- A majority of Americans or 57% said travelers should still be required to wear a face mask on airplanes and other public transit.
- Only about 30 percent of Americans say they wore a mask all or most of the time when going to stores.
- This is down from 80 percent in the period before vaccines were available.
- Anecdotally travelers have said many people are not wearing masks while on planes.
As Americans head into the summer travel season, coronavirus cases — and hospitalizations somewhat — are rising in many parts of the country, especially in the Northeast.
This shift prompted the Centers for Disease Control and Prevention (CDC) last week to advise people in communities at
Face masks, though, are still optional in most places, even those with rising case numbers.
That leaves travelers to decide for themselves whether to don a mask while riding in an airplane, train, subway, or taxi.
While some Americans will welcome a mask-free summer, a Pew Research Center survey this month found that a majority of Americans think masks should still be required on airplanes and other forms of public transportation, where physical distancing is all but impossible.
The Department of Justice is appealing that decision after the CDC said the mask rule is “well within [its] legal authority to protect public health.”
Even after the federal mask mandate was dropped, 57 percent of Americans say travelers should wear a face mask while traveling on airplanes and other public transportation, according to Pew.
However, Americans’ support of face masks is split largely along party and similar lines.
Eighty percent of Democrats and independents who lean toward the Democratic party say passengers on airplanes, and other public transportation should be required to masks.
In contrast, only 29 percent of Republicans and independents who lean Republican say masks should be required.
Support for mandatory masks on public transportation is higher among those who had received at least one dose of a COVID-19 vaccine (66 percent) compared to the unvaccinated (25 percent)
In addition, people who are “very” or “somewhat” concerned that they will get the coronavirus and require hospitalization are more likely to be in favor of mask policies for public transportation.
Overall, mask use in the United States has declined since earlier in the pandemic.
Thirty percent of Americans say they have worn a mask “all or most of the time” over the past month when in stores or other businesses, according to the survey.
This is down from higher than 80 percent before the vaccines were available.
More Democrats and Democrat-leaning independents report frequent mask use in businesses (42 percent), compared to Republicans and Republican-leaning independents (14 percent).
Despite the decline in overall mask use, travel experts say many travelers are still wearing masks on flights.
“We see a fairly even distribution amongst clients who still prefer to mask, particularly those who do so in crowded or confined spaces such as airplanes and airports,” said McLean Robbins, a luxury travel advisor and owner of Lily Pond Luxury in Vienna, Virginia.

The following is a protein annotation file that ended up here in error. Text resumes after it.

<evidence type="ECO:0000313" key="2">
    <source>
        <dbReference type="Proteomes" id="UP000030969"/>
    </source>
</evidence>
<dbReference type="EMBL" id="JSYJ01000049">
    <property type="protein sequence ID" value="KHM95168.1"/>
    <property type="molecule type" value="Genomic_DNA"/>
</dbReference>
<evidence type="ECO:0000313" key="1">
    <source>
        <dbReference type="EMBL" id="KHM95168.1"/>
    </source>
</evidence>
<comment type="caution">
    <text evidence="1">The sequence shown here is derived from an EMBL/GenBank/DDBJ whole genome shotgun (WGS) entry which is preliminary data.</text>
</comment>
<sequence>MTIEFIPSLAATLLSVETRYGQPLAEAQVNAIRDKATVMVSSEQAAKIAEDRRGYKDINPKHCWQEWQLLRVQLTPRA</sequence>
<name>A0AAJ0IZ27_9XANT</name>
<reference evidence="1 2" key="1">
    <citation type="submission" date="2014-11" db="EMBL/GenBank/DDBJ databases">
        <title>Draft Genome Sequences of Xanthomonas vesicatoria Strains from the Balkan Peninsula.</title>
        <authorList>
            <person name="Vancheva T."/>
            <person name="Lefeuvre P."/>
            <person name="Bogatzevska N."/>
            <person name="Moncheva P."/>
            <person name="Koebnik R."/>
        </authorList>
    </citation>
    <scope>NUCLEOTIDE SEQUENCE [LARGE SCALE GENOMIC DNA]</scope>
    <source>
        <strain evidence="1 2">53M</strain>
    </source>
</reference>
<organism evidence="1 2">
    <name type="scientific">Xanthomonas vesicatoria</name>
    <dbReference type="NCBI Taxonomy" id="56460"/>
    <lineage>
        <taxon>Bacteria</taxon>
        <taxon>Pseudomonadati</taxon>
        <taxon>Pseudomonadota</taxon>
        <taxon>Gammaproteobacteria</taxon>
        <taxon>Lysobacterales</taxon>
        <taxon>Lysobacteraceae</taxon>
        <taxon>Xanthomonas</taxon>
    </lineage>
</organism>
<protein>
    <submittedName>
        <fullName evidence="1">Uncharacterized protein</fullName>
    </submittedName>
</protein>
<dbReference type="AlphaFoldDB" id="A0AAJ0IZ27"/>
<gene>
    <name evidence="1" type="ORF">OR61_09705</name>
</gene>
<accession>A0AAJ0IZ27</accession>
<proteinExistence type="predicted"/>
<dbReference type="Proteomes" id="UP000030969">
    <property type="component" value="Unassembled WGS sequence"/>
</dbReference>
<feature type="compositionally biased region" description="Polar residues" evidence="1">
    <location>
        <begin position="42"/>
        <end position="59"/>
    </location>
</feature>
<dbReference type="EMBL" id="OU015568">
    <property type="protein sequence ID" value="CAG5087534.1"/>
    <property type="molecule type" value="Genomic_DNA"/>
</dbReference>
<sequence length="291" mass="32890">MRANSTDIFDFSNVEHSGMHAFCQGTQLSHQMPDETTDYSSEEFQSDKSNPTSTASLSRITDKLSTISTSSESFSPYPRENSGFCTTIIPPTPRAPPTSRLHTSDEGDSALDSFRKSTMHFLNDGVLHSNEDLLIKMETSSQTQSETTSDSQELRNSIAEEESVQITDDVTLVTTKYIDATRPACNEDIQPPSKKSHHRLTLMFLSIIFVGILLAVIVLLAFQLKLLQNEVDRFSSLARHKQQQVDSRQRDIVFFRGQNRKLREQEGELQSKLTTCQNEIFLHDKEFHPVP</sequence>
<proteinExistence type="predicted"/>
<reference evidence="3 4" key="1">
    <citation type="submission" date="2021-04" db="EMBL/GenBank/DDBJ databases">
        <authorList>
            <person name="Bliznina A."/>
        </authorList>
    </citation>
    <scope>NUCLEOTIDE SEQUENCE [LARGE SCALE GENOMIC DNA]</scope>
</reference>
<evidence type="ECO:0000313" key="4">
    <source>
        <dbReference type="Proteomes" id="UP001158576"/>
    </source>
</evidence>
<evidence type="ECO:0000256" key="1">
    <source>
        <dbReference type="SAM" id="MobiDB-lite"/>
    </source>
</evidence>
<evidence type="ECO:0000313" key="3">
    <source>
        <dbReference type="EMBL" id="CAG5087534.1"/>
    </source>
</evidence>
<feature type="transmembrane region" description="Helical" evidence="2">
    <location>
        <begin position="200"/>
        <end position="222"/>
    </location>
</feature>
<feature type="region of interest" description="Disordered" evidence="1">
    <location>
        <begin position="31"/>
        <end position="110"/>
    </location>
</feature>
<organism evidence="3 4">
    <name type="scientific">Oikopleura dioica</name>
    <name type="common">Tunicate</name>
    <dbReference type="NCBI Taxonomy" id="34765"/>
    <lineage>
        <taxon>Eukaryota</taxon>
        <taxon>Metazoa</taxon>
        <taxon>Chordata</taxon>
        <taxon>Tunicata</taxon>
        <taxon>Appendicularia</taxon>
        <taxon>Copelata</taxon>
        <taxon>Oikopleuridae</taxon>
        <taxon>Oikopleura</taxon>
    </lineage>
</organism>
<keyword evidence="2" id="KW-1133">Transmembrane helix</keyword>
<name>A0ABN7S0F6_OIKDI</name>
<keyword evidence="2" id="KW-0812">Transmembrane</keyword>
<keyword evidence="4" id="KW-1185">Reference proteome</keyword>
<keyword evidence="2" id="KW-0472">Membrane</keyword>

“Many clientele are still opting to mask, while others enjoy the flexibility to do so at their personal choice, given the specific situation or their own health conditions,” she added.
However, mask use on some flights has been lower.
Keri Baugh, a blogger at Bon Voyage With Kids, said that there were very few passengers wearing a mask on a recent flight from Boston to Memphis.
“I was actually surprised,” she said.
“That said, as the [COVID] numbers have started to go back up, I have personally heard of some [travelers] being more cautious,” she added.
Baugh said families with kids too young to be vaccinated against COVID-19 or who have a family member who is at risk of severe illness might be more likely to wear a mask on a flight.
As of May 18, over 32 percent of Americans live in a county with a medium or high COVID-19 community risk level, CDC director Dr. Rochelle P. Walensky said Wednesday at a White House COVID-19 press briefing.
The CDC recommends that everyone in high-risk areas wear a mask in indoor public settings; those in medium-risk areas should consider wearing a mask based on their risk level.
However, “in [areas with] any COVID-19 community [risk] levels, individuals may always choose to wear a mask to protect themselves from infection,” said Walensky.
Throughout the pandemic, though, mask use has veered beyond just being a personal decision, with people from both sides weighing in on the choices of others.
The Pew survey shows that Americans are more tolerant of others who choose not to wear a mask in public.
Sixty-three percent of Americans say it bothers them “not too much” or “not at all” when people around them in public places don’t wear masks.
In contrast, 72 percent of Americans in November 2020 said they were bothered “some” or “a lot” by people not wearing masks. This was before the COVID-19 vaccines had been rolled out to the public.
Airlines have seen their fair share of disagreements over face masks, with some disputes descending reportedly into mid-flight brawls.
Baugh has been fortunate enough not to experience that kind of tension about masks while on a flight.
“On my most recent flight, the pilot asked everyone to respect everyone’s mask choice, regardless if that choice differed from their own,” she said, “And, from where I was sitting, that seemed to be the case.”
As more Americans take to the skies, rails, and roads this summer — with some masked and some unmasked — heeding this pilot’s advice could help make this a less stressful travel season.